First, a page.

Payout for brain-injury pupil

Settlement: The college made a payout to the former student. Picture: The West Australian

A leading Catholic college has paid significant compensation to a former pupil, who claimed he had been discriminated against after suffering serious brain injuries in a car crash in 2010.

Phelim Harrington, 17, and his parents took Prendiville Catholic College and the Catholic Education Office to court claiming the school failed him consistently after he returned to classes after the horrific accident.

Those claims of discrimination included the teenager being given several detentions for forgetting to do his work - despite memory loss being a side effect of his brain injury.

Despite the school denying many of the accusations, the parties this week agreed on a settlement that resulted in Phelim being paid tens of thousands of dollars in damages.

Court documents seen by _The Weekend West _ outline the Harringtons' growing concerns with the way their son was treated after the crash in April 2010.

Phelim had extensive head injuries and nine fractured vertebrae after the car he was a passenger in crashed in remote WA.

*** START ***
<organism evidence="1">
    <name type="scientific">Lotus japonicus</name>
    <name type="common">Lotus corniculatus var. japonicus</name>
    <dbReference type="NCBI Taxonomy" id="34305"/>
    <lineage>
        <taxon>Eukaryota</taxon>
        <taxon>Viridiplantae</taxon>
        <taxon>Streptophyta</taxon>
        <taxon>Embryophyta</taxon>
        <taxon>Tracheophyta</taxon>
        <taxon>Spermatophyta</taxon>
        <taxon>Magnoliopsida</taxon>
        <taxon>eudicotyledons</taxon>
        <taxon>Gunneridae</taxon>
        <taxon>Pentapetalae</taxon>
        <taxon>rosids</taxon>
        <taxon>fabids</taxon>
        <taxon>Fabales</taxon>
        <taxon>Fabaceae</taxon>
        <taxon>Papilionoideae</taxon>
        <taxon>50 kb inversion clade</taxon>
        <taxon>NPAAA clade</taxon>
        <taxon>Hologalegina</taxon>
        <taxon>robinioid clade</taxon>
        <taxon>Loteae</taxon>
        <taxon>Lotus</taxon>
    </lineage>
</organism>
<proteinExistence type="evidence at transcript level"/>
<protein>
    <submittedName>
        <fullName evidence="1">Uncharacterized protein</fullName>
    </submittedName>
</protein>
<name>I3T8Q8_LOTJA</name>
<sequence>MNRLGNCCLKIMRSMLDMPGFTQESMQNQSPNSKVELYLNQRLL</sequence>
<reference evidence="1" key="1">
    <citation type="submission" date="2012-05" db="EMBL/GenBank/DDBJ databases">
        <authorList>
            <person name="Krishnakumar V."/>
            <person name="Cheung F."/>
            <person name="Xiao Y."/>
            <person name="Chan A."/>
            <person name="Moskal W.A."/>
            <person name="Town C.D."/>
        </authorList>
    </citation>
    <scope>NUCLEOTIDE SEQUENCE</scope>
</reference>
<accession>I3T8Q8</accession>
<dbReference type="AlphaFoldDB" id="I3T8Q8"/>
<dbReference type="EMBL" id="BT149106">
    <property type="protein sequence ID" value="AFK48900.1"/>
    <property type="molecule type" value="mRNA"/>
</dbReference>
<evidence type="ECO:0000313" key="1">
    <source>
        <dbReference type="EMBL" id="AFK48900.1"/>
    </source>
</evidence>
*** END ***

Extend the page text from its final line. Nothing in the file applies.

Amazingly, he was able to return to school just two months later but immediately began to experience issues.

The family claimed Phelim was punished with the detentions by the school for forgetting to complete homework, or forgetting to wear safety glasses, despite amnesia being a documented symptom of his brain injury.

They also said the teenager was denied a chance to learn woodwork, was not given an independent education plan and was not allowed to use an iPad to take notes or record classes.

As well as damages, the claim demanded apologies from the school and WA's Catholic Education Office, and asked that teachers at the school be trained in dealing with acquired brain injuries.

After an initial claim under human rights legislation was dropped, a writ was issued for unlawful discrimination, which was settled in front of Federal Court Justice Antoni Lucev.

A confidentiality clause in the deed of settlement prevented either party from commenting on the payment.

The Harrington family's lawyer Anthony Longland, of Herbert Smith Freehills, would only confirm the agreement had been reached.

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